Man Sentenced to 40 Years in Prison for Raping Woman in Rockville

Man Sentenced to 40 Years in Prison for Raping Woman in Rockville

Woman was walking along Md. 355 last year when she was attacked

| Published:
Dustin-Thomas-Rogers-resized

Montgomery County Police

A Rockville man who police said attacked a woman in Rockville last year and raped her in the woods off Md, 355 was sentenced to 40 years in prison Friday.

Dustin Thomas Rogers, 26, was arrested in October 2018. Police said that the day before, he followed a woman who was walking along the sidewalk of Md. 355 near West Gude Drive just before midnight. Police say Rogers attacked the woman and forced her into the woods, where he raped her.

According to police, the victim fought Rogers during the rape and eventually broke free, fleeing to a nearby office building, where she asked a security guard for help. Security then called the police.

Rogers was found guilty in July of first-degree rape and third-degree sex offense.

During Friday’s hearing, Judge Richard Jordan sentenced Rogers to 60 years in prison for the rape conviction, with 20 years suspended.

Rogers received a seven-year sentence for the third-degree sex offense charge, to run concurrently. He also was ordered to be on probation for five years following his release from prison and must pay $5,000 in restitution.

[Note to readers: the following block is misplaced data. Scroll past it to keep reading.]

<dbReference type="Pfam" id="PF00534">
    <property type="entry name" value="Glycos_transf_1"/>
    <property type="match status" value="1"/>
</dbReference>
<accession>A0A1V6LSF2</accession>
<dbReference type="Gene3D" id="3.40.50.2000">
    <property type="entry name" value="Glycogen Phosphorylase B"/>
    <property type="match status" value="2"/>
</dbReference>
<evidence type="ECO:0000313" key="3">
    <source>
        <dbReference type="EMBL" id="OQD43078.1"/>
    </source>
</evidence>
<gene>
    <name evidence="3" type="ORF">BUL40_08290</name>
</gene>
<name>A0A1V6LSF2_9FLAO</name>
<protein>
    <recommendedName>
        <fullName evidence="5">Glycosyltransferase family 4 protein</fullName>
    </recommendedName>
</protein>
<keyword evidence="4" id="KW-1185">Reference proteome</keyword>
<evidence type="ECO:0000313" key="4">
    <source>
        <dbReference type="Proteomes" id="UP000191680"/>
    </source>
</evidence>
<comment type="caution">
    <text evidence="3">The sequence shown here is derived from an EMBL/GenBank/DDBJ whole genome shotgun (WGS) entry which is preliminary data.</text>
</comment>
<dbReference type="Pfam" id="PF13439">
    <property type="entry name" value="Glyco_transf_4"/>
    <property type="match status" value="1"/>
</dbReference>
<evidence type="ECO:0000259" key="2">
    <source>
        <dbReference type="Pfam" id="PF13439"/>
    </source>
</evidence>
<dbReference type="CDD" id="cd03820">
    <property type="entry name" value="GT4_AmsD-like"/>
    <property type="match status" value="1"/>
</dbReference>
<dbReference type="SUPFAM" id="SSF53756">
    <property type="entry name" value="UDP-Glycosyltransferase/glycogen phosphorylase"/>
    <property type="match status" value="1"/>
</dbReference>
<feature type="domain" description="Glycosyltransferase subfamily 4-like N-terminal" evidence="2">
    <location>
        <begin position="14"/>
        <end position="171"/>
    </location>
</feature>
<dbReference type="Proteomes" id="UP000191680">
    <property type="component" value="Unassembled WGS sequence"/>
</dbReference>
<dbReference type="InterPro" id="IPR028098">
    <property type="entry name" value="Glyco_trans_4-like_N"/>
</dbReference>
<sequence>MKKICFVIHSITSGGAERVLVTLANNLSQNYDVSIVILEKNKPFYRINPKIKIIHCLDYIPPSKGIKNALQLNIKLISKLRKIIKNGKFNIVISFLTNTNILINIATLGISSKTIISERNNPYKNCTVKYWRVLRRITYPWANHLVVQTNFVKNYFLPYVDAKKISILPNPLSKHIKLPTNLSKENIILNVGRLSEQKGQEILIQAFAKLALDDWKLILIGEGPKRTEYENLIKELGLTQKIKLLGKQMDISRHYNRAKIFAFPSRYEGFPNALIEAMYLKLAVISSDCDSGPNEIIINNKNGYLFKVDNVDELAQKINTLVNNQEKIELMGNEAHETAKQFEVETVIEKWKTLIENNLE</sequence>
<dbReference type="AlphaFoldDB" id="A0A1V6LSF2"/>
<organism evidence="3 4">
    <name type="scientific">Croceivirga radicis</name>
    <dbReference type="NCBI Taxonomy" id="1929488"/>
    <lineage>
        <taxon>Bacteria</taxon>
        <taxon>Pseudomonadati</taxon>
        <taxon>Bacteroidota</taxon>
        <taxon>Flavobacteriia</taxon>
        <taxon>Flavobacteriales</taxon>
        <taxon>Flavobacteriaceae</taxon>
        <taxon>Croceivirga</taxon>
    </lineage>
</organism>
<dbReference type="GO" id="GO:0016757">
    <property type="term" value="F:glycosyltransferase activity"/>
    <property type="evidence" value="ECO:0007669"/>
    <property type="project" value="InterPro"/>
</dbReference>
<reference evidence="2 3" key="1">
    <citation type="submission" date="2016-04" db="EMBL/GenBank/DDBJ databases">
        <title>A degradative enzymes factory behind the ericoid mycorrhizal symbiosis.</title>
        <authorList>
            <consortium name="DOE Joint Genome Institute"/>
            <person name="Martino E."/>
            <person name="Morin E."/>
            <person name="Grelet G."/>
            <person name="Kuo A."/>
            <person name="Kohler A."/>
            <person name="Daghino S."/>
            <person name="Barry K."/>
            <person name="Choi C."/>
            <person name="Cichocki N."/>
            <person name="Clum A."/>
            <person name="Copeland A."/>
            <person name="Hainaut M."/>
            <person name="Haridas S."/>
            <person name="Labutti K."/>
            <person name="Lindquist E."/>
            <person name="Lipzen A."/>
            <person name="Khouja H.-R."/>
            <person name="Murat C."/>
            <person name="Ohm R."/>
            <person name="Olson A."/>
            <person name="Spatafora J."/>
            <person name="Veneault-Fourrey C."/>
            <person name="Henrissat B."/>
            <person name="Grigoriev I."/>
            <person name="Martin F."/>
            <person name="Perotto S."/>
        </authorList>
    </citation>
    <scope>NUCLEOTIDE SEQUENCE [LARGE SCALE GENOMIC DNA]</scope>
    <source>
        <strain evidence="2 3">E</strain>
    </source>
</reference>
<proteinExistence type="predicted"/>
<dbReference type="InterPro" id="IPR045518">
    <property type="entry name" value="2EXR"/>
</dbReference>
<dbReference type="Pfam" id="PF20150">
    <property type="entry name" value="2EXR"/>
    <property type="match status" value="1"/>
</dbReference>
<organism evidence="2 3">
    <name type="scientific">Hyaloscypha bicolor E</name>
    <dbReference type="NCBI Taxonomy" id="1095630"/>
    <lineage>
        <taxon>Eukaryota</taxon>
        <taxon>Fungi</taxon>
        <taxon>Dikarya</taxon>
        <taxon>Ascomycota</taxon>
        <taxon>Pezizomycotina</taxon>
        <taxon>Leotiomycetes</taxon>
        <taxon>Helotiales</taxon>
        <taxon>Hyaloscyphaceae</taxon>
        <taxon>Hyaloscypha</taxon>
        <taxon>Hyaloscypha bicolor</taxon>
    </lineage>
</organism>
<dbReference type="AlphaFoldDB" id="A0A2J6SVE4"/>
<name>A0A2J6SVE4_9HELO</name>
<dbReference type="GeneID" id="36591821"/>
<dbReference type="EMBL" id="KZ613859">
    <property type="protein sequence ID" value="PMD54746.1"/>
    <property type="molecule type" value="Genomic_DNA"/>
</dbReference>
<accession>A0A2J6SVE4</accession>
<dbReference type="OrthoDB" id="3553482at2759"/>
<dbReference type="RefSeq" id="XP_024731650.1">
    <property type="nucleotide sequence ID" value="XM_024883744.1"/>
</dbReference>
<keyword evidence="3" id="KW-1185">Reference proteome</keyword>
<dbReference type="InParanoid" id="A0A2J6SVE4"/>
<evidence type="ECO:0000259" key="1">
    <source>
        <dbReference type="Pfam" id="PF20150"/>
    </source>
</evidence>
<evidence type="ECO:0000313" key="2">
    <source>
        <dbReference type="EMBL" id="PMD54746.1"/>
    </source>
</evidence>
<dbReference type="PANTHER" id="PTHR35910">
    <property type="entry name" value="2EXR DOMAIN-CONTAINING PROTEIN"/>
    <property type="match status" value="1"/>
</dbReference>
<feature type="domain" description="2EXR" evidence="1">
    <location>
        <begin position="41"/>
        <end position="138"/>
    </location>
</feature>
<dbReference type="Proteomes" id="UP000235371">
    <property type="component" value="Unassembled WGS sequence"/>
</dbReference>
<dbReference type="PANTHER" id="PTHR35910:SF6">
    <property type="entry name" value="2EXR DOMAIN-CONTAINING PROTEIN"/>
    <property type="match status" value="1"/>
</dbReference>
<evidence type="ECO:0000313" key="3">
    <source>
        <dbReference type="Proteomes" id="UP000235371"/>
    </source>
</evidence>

In explaining the sentence, Jordan said that the victim had the victim not fought off Rogers the attack would have been worse.

“She spared you a lot of time in prison,” he said.

Assistant State’s Attorney Rebecca MacVittie said that at one point during the struggle between Rogers and the woman, she pretended to be dead in order to escape. Her fight, she said, prevented Rogers from “doing everything he wanted to do.”

But the experience, she said, was still jarring to the victim, MacVittie said. In reading from the woman’s victim impact statement, MacVittie said that for eight months after the incident, the victim could not speak without her voice cracking

“That night has changed the victim’s life forever,” MacVittie said.

MacVittie said Rogers has “taken away her [the victim’s] ability to trust that she can feel safe,” and that incarceration is “necessary to protect this victim and future victims.”

Rogers, in reading from a prepared statement , said he had been abused during his childhood, although that didn’t excuse his behavior.

Defense attorney Brian Shefferman said Rogers has struggled with previous criminal convictions, drug abuse and bad behavior while incarcerated. He said he hoped Rogers would get a chance to improve himself once he got out of prison.

Shefferman declined to comment following the hearing.

Dan Schere can be reached at Daniel.schere@bethesdamagazine.com

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